The reasons that may have led one such as yourself to be a long-distance landlord are varied. For example, you could be investing because:
- Of a work relocation.
- You’ve retired and moved to a sunnier locale.
- You found a great investment in another state that was too good to pass up.
In this blog, we at Real Canadian Property Management Solutions will share with you 6 tips on how to become a successful remote landlord.
Rent to Great Tenants
Finding great tenants and keeping them happy should be the primary goal of every landlord. Great tenants are great for any landlord’s bottom line. They pay rent on time, care for their rented premises, and renew their lease multiple times.
But if you manage the property remotely, you may not have the same chances as a local landlord. Unlike a landlord who is always available, you won’t be able to stop by for a quick drive-by inspection. But without great tenants, things could go wrong.
To defend against any potential risks, having a solid screening process is important. Among other things, your screening process should be able to qualify a tenant based on things like their:
- Credit rating
- Income level
- Rental history
- Employment background
- Criminal background
Encourage Open Communication
As you may not be around as often, ensure that you establish clear and consistent communication.
You’ll want your tenant to notify you of any issues you find as soon as possible for a swift resolution. Doing so will benefit you in multiple ways. For one, you’ll be able to prevent small maintenance issues from becoming big. Secondly, taking corrective action quickly will prevent potential issues like rent withholding hassles.
Ensure your lease agreement has updated contact info, which should include your phone number. In addition, you may also want to call the tenant every now and then to check in.
Visit the Property When You Can
Did you know that travel expenses can be fully tax-deductible? The Internal Revenue Service (IRS) allows landlords to deduct all expenses related to their rental properties.
Basically, this means that you can deduct the costs of hotel stays, mileage, plane tickets, and even meals when you inspect the property.
So, you should make a point of visiting your rental property at least once every year. These visits should help you ensure your property is in great shape and that your tenant is happy and satisfied.
Stay Up to Date With The Community
If you live far from your property, it can be easy to get disconnected from the community there and that can be risky for your business. It isn’t uncommon for the business environment, government policy, and demographic to change every once in a while. Causing your property’s bottom line to change.
As a remote landlord, it’ll be in your best interest to keep up with local news and keep tabs on the rental market industry. This way, you’ll keep up to date with any changes that may impact your investment.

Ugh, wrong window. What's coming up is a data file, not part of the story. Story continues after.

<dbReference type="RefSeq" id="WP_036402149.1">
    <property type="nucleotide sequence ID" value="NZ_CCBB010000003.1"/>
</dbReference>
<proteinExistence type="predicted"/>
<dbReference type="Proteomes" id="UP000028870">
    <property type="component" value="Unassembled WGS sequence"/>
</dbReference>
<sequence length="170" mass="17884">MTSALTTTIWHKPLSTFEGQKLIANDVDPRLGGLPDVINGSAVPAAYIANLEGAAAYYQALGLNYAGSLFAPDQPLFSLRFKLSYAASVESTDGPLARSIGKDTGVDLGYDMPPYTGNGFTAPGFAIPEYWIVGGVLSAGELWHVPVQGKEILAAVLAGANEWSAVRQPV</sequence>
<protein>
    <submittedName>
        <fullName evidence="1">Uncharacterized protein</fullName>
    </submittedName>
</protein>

Build Relationships with Local Vendors
As you won’t be around when you’re needed, finding available local resources will be key. These are the people that you’ll want to have quickly available whenever you require their skills.
When a repair request pops up, for instance, these will be the people you’ll turn to for prompt action.
Understand the Local Rental Laws
This cannot be overemphasized!
As a landlord, you have a responsibility of abiding by all local laws that affect your tenant. Some of the laws are as follows.
In Alberta, your security deposit charge must not exceed the rent for one month.
Alberta Warranty of Habitability
As a landlord, you have a responsibility of keeping your rental property reasonably safe and in good repair at all times.
You can only evict a tenant only in accordance with the Residential Tenancies Act (RTA). You cannot do things like lock the tenant out, remove their belongings, or shut down their amenities.
As a landlord, you have a right to enter your tenant’s rented premises. But you must only do so after serving your tenant advance notice of 24 hours. The only exceptions allowed are during emergency situations or in case of property abandonment by the tenant.
Fair Housing Rules
The Alberta Human Rights Act prohibits landlords from discriminating against their tenants on the basis of certain protected classes. The classes include race, color, ancestry, religion, nationality, disability, marital status, familial status, gender expression, gender identity, and sexual orientation.
If you fail to understand such laws before renting out your property, you may constantly find yourself in legal tussles with your tenant.
As you can see, being a long-distance landlord is possible. But at the same time, it does come with its fair share of challenges. That’s why savvy rental property owners choose professional help.
Real Canadian Property Management Solutions can help manage your Grande Prairie rental property reliably and professionally. We can handle any property management issue on your behalf, from property showings to property marketing to rent collection. Get in touch with us today.